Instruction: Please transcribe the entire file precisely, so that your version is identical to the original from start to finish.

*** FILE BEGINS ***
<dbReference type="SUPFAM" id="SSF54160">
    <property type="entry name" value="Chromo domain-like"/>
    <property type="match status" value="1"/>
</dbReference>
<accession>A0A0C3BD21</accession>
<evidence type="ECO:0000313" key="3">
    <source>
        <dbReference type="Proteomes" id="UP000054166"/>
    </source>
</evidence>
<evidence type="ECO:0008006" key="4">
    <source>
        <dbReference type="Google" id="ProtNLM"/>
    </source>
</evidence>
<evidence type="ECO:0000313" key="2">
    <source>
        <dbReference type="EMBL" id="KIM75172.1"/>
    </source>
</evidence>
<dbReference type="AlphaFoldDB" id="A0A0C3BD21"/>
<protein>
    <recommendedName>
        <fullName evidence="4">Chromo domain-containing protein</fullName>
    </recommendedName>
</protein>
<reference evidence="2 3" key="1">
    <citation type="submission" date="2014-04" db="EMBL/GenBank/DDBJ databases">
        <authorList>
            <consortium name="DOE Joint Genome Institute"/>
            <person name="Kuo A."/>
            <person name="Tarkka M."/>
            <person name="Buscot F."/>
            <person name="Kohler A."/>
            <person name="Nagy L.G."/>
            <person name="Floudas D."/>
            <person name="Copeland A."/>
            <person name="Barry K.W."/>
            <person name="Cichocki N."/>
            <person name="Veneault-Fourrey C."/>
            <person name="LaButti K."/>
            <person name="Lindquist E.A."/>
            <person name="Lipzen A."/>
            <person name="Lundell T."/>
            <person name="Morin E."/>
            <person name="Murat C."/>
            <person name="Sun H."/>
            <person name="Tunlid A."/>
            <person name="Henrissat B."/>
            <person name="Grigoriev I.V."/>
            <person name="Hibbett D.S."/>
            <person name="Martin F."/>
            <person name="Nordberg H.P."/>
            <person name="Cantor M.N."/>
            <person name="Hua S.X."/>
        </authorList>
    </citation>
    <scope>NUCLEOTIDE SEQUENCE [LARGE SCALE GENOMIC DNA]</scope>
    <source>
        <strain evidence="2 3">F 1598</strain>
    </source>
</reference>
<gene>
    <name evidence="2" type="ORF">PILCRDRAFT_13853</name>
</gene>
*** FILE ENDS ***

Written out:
<dbReference type="SUPFAM" id="SSF54160">
    <property type="entry name" value="Chromo domain-like"/>
    <property type="match status" value="1"/>
</dbReference>
<accession>A0A0C3BD21</accession>
<evidence type="ECO:0000313" key="3">
    <source>
        <dbReference type="Proteomes" id="UP000054166"/>
    </source>
</evidence>
<evidence type="ECO:0008006" key="4">
    <source>
        <dbReference type="Google" id="ProtNLM"/>
    </source>
</evidence>
<evidence type="ECO:0000313" key="2">
    <source>
        <dbReference type="EMBL" id="KIM75172.1"/>
    </source>
</evidence>
<dbReference type="AlphaFoldDB" id="A0A0C3BD21"/>
<protein>
    <recommendedName>
        <fullName evidence="4">Chromo domain-containing protein</fullName>
    </recommendedName>
</protein>
<reference evidence="2 3" key="1">
    <citation type="submission" date="2014-04" db="EMBL/GenBank/DDBJ databases">
        <authorList>
            <consortium name="DOE Joint Genome Institute"/>
            <person name="Kuo A."/>
            <person name="Tarkka M."/>
            <person name="Buscot F."/>
            <person name="Kohler A."/>
            <person name="Nagy L.G."/>
            <person name="Floudas D."/>
            <person name="Copeland A."/>
            <person name="Barry K.W."/>
            <person name="Cichocki N."/>
            <person name="Veneault-Fourrey C."/>
            <person name="LaButti K."/>
            <person name="Lindquist E.A."/>
            <person name="Lipzen A."/>
            <person name="Lundell T."/>
            <person name="Morin E."/>
            <person name="Murat C."/>
            <person name="Sun H."/>
            <person name="Tunlid A."/>
            <person name="Henrissat B."/>
            <person name="Grigoriev I.V."/>
            <person name="Hibbett D.S."/>
            <person name="Martin F."/>
            <person name="Nordberg H.P."/>
            <person name="Cantor M.N."/>
            <person name="Hua S.X."/>
        </authorList>
    </citation>
    <scope>NUCLEOTIDE SEQUENCE [LARGE SCALE GENOMIC DNA]</scope>
    <source>
        <strain evidence="2 3">F 1598</strain>
    </source>
</reference>
<gene>
    <name evidence="2" type="ORF">PILCRDRAFT_13853</name>
</gene>